As the farcical negotiations between Greece and its creditors unfold ahead of a June 5 IMF payment and as Alexis Tsipras is forced to spread false hope just to avoid a terminal bank run, a picture of the Greek endgame has emerged.
We’ve discussed the political implications of both an agreement or a Grexit and we’ve also taken an in-depth look at what a missed IMF payment means for the country’s EU creditors. On the political front, the troika is intent on sending a strong message to leftist political parties (such as Spain’s Podemos and Portugal’s “ascendant” socialists) that using the threat of a euro exit as a way to extract austerity concessions is not a viable negotiating strategy. What this amounts to is an attempt on the part of the “institutions” to subjugate the political process to economics. In terms of skipping a payment to the IMF — who, as a reminder, effectively paid itself earlier this month by allowing Greece to tap its SDR reserves to pay the bills — there are a number of cross acceleration concerns which you can review by referring to the following graphic: Continue reading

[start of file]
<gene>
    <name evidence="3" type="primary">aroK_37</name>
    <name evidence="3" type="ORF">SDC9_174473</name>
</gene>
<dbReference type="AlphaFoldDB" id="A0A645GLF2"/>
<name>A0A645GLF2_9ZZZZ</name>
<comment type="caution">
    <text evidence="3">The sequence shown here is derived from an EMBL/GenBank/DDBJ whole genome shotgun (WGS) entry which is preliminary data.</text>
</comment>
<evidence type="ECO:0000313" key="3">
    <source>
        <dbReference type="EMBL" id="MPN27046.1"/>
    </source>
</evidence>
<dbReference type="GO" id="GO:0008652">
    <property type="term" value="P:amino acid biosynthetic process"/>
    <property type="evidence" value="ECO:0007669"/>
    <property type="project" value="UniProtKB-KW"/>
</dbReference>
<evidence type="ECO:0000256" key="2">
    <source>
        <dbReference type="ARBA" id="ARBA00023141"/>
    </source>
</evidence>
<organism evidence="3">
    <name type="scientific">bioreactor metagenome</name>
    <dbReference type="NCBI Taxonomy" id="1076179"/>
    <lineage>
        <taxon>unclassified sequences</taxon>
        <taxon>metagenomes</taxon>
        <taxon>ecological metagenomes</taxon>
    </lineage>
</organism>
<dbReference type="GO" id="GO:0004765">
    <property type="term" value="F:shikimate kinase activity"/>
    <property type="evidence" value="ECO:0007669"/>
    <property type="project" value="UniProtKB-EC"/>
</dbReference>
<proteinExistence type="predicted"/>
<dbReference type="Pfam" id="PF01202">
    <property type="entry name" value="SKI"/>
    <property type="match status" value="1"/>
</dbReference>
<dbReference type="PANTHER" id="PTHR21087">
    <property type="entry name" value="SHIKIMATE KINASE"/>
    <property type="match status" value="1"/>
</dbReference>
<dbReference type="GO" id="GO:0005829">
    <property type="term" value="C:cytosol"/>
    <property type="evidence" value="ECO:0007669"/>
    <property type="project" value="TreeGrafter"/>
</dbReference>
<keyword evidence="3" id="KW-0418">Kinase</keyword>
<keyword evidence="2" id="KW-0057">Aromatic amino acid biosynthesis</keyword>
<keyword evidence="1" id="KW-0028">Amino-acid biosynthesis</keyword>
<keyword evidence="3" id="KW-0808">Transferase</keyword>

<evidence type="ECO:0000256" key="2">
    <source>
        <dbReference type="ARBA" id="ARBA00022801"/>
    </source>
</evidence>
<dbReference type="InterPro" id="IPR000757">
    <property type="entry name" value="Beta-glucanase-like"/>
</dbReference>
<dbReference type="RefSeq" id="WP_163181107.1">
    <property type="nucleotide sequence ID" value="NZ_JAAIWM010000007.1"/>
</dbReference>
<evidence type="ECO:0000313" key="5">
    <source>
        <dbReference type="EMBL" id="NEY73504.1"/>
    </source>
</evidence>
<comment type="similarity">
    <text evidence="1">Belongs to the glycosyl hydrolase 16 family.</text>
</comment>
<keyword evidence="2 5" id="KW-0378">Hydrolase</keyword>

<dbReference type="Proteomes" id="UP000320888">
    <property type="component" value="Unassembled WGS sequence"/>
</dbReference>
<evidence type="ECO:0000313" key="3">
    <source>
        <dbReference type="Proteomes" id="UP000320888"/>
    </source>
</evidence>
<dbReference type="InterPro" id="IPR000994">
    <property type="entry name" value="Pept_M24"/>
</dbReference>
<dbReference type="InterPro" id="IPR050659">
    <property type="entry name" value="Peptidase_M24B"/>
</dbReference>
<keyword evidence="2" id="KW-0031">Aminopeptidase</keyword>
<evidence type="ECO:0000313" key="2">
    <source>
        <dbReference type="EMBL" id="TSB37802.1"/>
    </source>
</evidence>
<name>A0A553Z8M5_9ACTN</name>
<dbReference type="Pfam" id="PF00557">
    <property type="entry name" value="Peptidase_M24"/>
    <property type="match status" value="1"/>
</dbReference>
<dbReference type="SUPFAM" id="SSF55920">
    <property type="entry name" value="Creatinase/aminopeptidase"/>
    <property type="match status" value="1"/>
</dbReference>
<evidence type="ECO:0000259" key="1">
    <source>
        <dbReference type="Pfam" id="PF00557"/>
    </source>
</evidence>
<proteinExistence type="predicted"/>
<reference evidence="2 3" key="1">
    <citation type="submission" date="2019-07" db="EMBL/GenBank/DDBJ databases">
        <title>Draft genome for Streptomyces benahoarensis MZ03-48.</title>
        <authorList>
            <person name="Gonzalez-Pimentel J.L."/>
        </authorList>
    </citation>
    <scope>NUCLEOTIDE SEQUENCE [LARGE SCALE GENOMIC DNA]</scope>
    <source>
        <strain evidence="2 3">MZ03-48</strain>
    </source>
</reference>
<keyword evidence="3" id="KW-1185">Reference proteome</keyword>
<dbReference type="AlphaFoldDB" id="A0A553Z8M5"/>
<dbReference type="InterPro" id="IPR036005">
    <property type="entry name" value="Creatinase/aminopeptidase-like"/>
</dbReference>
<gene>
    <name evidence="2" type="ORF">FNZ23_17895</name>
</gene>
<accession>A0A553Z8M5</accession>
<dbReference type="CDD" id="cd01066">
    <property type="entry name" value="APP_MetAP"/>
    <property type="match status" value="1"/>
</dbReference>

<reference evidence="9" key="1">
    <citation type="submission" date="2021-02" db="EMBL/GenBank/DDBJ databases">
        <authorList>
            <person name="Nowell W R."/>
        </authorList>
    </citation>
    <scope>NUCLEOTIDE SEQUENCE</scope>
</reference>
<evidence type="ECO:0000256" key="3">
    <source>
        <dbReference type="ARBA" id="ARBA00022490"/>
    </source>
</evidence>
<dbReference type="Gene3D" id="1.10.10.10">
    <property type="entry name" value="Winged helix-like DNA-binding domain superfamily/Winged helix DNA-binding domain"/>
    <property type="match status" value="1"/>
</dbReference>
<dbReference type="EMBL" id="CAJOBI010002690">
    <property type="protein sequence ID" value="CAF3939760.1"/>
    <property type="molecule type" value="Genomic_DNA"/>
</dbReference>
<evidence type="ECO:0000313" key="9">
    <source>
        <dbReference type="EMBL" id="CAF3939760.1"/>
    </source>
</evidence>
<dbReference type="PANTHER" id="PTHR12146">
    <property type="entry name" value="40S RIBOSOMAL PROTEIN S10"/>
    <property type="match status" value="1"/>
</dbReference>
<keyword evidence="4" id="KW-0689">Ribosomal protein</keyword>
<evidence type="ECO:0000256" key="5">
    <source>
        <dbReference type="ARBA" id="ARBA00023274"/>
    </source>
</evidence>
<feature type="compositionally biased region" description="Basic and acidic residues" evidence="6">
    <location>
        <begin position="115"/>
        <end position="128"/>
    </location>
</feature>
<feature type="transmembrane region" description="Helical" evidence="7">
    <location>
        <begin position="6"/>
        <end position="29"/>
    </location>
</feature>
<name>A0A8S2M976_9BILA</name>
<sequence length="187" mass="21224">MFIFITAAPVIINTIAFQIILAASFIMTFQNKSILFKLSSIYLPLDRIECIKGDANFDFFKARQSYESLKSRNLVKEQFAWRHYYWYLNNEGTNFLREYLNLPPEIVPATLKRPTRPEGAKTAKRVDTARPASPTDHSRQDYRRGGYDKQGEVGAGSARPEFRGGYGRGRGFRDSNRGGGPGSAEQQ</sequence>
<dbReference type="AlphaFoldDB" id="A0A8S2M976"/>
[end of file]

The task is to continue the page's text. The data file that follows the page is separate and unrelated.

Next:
As we said over the weekend, it’s all about Riga again for Greece. EU leaders will meet on Thursday and Friday in Latvia where PM Alexis Tsipras will try to secure a more favorable outcome than did FinMin Yanis Varoufakis who, last month in Riga, reportedly did more chiding and lecturing than negotiating, a performance that may ultimately cost him his job once all is said and done. The situation is far more urgent this time around, with Greece having tapped its IMF SDR account to make a payment to the Fund and with the banking sector running dangerously low on collateral that can be pledged for emergency liquidity. Continue reading